Now feeling the eyes of the other passengers on the back on my head, I stared out the windshield anxiously. The stop could not have come soon enough. When I exited, I pathetically said 'Thank you' and 'Sorry,' and walked out with my head down.
When I was two steps off the bus, I realized that my load was now lighter; I had left my trusty green Nalgene bottle on the confetti print seat next to me on the bus. The bus was still there; people were getting out behind me, but I couldn't even look back at the scene of my melee, let alone board the bus again to retrieve the beloved vessel.
That Nalgene bottle was one of my favorite things. It was even free from BPA leaching plastic, dammit! I found it almost exactly a year ago, when I still worked as a graveyard shift janitor at the Wilkinson Student Center on BYU campus. It was sitting on a wooden bench in the late June moonlight. It was sorrowful and alone. Back then it was practically brand new, without a scratch. It was mine. Finders keepers, losers weepers (though the loser would probably be dehydrated and unable to cry much because of it).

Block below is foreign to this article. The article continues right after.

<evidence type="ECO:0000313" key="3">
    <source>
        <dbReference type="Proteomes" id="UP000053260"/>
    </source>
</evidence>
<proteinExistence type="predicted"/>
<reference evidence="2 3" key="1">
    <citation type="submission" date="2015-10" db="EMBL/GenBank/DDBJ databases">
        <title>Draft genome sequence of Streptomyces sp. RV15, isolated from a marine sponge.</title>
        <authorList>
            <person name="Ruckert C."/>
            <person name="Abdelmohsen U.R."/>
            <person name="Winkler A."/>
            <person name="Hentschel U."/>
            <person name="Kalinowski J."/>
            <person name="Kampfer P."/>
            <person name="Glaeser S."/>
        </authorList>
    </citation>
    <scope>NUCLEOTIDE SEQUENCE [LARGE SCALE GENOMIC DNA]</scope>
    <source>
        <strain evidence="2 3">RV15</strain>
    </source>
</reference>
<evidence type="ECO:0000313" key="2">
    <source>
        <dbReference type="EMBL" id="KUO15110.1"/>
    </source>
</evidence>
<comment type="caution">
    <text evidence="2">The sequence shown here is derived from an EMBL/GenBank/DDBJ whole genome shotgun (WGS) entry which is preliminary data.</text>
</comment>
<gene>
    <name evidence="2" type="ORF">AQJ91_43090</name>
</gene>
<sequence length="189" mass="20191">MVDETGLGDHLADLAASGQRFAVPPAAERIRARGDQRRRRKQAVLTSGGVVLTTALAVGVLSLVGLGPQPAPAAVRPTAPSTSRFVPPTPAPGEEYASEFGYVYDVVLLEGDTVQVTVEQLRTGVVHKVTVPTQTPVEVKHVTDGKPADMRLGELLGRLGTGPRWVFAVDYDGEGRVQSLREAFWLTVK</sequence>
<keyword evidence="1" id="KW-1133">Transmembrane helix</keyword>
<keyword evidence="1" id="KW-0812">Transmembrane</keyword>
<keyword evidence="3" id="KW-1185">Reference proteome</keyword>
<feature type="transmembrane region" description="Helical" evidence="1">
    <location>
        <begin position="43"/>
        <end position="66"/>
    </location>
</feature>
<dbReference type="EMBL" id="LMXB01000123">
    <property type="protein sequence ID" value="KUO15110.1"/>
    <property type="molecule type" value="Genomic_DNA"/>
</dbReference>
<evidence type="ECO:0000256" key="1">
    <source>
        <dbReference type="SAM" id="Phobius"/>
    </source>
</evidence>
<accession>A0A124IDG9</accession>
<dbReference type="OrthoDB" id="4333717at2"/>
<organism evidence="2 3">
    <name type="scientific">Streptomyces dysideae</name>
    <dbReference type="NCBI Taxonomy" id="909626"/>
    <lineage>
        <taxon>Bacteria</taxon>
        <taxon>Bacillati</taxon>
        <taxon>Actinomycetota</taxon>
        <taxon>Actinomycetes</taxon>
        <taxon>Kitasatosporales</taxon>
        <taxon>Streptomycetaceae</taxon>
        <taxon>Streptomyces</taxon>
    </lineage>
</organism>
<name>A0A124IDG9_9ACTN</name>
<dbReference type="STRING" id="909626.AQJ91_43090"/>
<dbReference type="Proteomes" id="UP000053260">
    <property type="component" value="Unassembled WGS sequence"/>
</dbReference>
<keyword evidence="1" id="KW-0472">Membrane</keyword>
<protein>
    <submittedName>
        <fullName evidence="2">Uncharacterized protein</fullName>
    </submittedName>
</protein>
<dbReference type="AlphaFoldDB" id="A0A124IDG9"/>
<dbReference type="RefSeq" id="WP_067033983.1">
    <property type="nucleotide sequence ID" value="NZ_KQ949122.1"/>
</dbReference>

And now it's gone. Sent back into the karmic, poetic nothingness from whence it so quietly came. To find it again means waiting for a similar night in the crispness of late June, when the moon shines on green mountain trees and forgotten Nalgene bottles of the same hue. Or I may just check the lost and found at the George Washington Bus Terminal. It might be there, actually.